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Featured I am reading the Quran, Gospel, Psalms, Tora, BoMormon, Avesta and i wonder if the Vedas are also...

Discussion in 'Interfaith Discussion' started by W3bcrowf3r, Oct 17, 2018.

  1. W3bcrowf3r

    W3bcrowf3r Active Member

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    I wonder if the Vedas are also inspired by the One and Only God, our Father, who created the Heavens and the Earth, your God, my God, the God of everything and everyone.

    Now i am reading a translation, but the translation is polytheistic. And i don't trust translations, because 99% of the translations that i saw of different religious Holy Books were sectarian and polytheistic.

    So my question is. Does someone know Sanskrit? And could he explain if the Book is Monotheistic?

    I am already busy with learning Greek, Arabic, Hebrew. And maybe i will add Sanskrit, if it's a Holy Book inspired by God as well.

    PS: I do not follow any organised religion. I think they are all the same. I pray at home. I try to follow every Word that comes out of the Mouth of God, because i want to use them as Light and Guidance and Inspiration.
     
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  2. Anthem

    Anthem Active Member

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    I don't have an answer to your question (except a "no, I don't and no, I can't"), but damn you're busy. I'm only reading the Quran and learning Arabic and my head is swirling with information. Everytime I stop focusing on holding it all together it all falls apart and I feel like I should start from the beginning all over again.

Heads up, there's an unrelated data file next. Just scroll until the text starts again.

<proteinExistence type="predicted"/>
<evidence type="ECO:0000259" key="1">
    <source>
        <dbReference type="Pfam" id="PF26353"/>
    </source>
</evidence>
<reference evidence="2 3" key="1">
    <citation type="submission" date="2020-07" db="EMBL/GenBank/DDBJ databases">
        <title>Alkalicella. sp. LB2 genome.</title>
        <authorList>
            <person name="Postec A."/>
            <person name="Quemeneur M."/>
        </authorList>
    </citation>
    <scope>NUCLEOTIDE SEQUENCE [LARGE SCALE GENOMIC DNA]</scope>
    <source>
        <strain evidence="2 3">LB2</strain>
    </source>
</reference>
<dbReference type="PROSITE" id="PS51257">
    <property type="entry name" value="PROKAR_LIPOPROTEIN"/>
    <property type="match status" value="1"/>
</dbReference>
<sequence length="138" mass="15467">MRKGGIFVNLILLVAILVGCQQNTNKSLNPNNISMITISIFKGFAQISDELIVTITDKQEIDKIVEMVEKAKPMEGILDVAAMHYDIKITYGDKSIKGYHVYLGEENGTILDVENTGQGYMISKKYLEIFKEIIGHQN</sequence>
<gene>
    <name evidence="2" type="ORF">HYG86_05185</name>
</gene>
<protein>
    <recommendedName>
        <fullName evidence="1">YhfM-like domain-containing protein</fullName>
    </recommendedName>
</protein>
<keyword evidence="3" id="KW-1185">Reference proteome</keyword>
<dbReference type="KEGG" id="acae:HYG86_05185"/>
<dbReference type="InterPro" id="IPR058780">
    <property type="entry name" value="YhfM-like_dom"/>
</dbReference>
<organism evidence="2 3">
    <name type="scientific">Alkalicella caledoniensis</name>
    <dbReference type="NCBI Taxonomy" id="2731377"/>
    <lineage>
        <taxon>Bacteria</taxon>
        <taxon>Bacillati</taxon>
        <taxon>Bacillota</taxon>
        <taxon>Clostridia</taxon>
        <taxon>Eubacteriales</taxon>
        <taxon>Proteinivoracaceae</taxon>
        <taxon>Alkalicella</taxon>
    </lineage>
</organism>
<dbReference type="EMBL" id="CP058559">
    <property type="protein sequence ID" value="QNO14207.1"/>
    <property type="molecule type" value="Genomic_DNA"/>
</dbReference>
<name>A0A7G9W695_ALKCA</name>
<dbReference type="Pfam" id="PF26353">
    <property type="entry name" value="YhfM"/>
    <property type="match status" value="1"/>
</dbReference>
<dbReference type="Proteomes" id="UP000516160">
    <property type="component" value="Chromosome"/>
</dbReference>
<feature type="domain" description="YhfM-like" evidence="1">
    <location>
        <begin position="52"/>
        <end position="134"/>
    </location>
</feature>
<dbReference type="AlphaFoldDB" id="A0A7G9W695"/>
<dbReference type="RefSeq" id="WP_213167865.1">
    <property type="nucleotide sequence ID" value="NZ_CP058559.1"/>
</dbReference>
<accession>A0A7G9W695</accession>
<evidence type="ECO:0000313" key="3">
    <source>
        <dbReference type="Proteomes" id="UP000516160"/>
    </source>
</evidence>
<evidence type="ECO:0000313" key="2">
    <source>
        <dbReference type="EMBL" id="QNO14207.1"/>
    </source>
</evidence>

3. Aupmanyav

    Aupmanyav Be your own guru

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    Indo-Aryans believed in many Gods and Goddesses (Rigvedic deities - Wikipedia). In the belief I follow (Advaita (non-dual) Hinduism), there is no creation and no Gods or Goddesses. A Supreme God does find mention in Vedas, but that is uncharacteristic. Vedas are not monotheistic (Rig Veda Index). Vedas have been considered a 'revelation' only at a later time.
     
    #3 Aupmanyav, Oct 17, 2018
    Last edited: Oct 17, 2018
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  4. Valjean

    Valjean Veteran Member
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    I don't read Sanskrit, but I think you'll find the Vedas are a lot different from the monotheistic texts. They also depict a religious community rather different from today's Hinduism(s) -- beginning with the pantheon itself.
     
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  5. W3bcrowf3r

    W3bcrowf3r Active Member

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    I am reading the translations for already 3 years. When you reread the Books, thats when your brain starts remembering and making the neurons stronger.
    So if you want to remember something, repeat it. With repetition we learn.

    I am first focussing on Arabic and the Quran, and in the mainwhile i read the translations of the Holy Books.

    When i am done with Arabic, i will start with Greek and the Gospel. Then Hebrew and the Psalms/Tora. Then maybe Sanskrit for the Vedas.